HTC accuses Apple of patent infringement
Taiwan's HTC Corp. accused Apple of patent infringement on Tuesday in the latest salvo in an ongoing legal battle between the smartphone giants.
HTC, in a lawsuit filed in US District Court in the state of Delaware, accused Apple of violating three HTC-held patents in its Macintosh computers, iPods, iPhones, iPads and other products.
HTC asked the court for damages and to bar Apple from importing into the United States any devices found to be infringing the patents, according to a copy of the lawsuit posted by technology blog TechCrunch.
In a statement, HTC said it had also filed a complaint with the Washington-based US International Trade Commission (ITC).
"We are taking this action against Apple to protect our intellectual property, our industry partners, and most importantly our customers that use HTC phones," HTC general counsel Grace Lei said.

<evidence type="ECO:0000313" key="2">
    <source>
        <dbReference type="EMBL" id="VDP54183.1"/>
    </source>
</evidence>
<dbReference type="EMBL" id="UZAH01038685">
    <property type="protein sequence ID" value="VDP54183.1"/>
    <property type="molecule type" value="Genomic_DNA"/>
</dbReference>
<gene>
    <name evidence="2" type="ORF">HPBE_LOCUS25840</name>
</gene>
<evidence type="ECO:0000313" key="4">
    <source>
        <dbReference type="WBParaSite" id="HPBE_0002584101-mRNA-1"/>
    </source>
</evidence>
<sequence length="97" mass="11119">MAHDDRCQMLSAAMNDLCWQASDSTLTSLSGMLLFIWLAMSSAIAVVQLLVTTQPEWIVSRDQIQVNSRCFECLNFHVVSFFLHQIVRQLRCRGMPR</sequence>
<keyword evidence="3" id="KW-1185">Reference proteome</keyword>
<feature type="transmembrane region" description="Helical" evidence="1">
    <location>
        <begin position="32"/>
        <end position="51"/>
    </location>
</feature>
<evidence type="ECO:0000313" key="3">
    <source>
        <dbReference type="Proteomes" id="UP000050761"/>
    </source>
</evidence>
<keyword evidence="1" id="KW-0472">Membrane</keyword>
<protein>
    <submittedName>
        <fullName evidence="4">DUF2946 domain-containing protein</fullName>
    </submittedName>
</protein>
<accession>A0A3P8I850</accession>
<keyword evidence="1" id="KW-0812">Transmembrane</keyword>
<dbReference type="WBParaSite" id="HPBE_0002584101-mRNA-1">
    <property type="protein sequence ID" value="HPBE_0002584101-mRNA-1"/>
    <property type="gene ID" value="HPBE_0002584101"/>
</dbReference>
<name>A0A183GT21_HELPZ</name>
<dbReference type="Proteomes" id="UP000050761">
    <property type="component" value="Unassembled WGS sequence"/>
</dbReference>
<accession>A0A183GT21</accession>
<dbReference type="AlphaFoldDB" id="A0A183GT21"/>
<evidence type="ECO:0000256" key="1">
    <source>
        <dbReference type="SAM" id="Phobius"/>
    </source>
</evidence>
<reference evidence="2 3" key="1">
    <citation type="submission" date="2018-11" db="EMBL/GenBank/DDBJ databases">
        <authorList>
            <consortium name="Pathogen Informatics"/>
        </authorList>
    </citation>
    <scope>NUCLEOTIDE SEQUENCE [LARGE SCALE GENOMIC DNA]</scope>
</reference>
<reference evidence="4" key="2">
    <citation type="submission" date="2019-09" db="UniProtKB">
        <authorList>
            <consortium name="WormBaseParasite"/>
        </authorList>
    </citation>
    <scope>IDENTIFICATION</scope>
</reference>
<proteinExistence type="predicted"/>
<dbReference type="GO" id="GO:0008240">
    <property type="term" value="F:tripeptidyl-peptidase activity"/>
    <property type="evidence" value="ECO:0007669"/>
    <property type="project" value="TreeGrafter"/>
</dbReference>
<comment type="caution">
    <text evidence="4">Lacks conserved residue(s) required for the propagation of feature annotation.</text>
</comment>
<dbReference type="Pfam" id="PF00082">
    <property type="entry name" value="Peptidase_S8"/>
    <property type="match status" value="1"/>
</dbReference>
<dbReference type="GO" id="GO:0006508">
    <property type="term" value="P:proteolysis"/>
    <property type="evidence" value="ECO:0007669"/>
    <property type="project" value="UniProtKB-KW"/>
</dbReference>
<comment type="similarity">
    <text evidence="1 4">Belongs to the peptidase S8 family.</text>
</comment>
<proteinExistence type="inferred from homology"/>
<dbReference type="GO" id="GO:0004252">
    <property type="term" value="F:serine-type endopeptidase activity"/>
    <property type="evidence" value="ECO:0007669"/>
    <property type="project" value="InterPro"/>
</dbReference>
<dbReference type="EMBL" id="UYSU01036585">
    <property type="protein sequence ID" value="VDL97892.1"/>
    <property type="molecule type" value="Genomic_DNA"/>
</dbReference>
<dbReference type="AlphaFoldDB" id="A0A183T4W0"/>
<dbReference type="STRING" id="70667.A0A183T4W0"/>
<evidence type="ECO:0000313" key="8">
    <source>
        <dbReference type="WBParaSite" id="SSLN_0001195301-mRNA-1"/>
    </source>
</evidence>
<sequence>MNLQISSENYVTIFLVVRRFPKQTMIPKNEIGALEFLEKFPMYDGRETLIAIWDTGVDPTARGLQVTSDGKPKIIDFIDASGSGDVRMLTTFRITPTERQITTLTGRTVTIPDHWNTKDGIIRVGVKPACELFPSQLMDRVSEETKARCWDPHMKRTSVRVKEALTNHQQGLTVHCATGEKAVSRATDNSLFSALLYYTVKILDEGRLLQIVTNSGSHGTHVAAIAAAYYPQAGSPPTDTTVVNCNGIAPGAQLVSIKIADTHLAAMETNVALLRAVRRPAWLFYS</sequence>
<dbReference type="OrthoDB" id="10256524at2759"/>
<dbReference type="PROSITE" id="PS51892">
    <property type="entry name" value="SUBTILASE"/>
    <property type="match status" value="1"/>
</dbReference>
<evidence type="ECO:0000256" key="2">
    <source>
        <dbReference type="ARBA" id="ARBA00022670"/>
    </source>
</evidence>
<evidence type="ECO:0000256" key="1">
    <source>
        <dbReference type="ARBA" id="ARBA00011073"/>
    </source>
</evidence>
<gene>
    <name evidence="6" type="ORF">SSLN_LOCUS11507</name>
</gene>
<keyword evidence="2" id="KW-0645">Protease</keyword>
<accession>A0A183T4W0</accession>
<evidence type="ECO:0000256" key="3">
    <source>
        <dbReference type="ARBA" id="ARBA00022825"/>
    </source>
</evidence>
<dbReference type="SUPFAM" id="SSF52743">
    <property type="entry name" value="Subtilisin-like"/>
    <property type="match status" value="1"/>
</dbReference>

"This is the third case before the ITC in which Apple is infringing our intellectual property," Lei said. "Apple needs to stop its infringement of our patented inventions in its products."
HTC said one of the patents concerns Wi-Fi capability that allows users to wirelessly network multiple devices.
Patent lawsuits are a regular occurrence among technology giants and Apple has accused HTC and other smartphone makers using Google's Android mobile operating system of infringing on Apple-held patents.
Google announced on Monday it was buying US smartphone manufacturer Motorola Mobility for $12.5 billion in cash, giving the Internet giant a strong patent portfolio to defend Android against its rivals.
"Our acquisition of Motorola will increase competition by strengthening Google's patent portfolio, which will enable us to better protect Android from anti-competitive threats from Microsoft, Apple and other companies," Google chief executive Larry Page said.
Motorola Mobility chief executive Sanjay Jha told financial analysts the US maker of smartphones and touchscreen tablet computers has over 17,000 issued patents and another 7,500 pending.
(c) 2011 AFP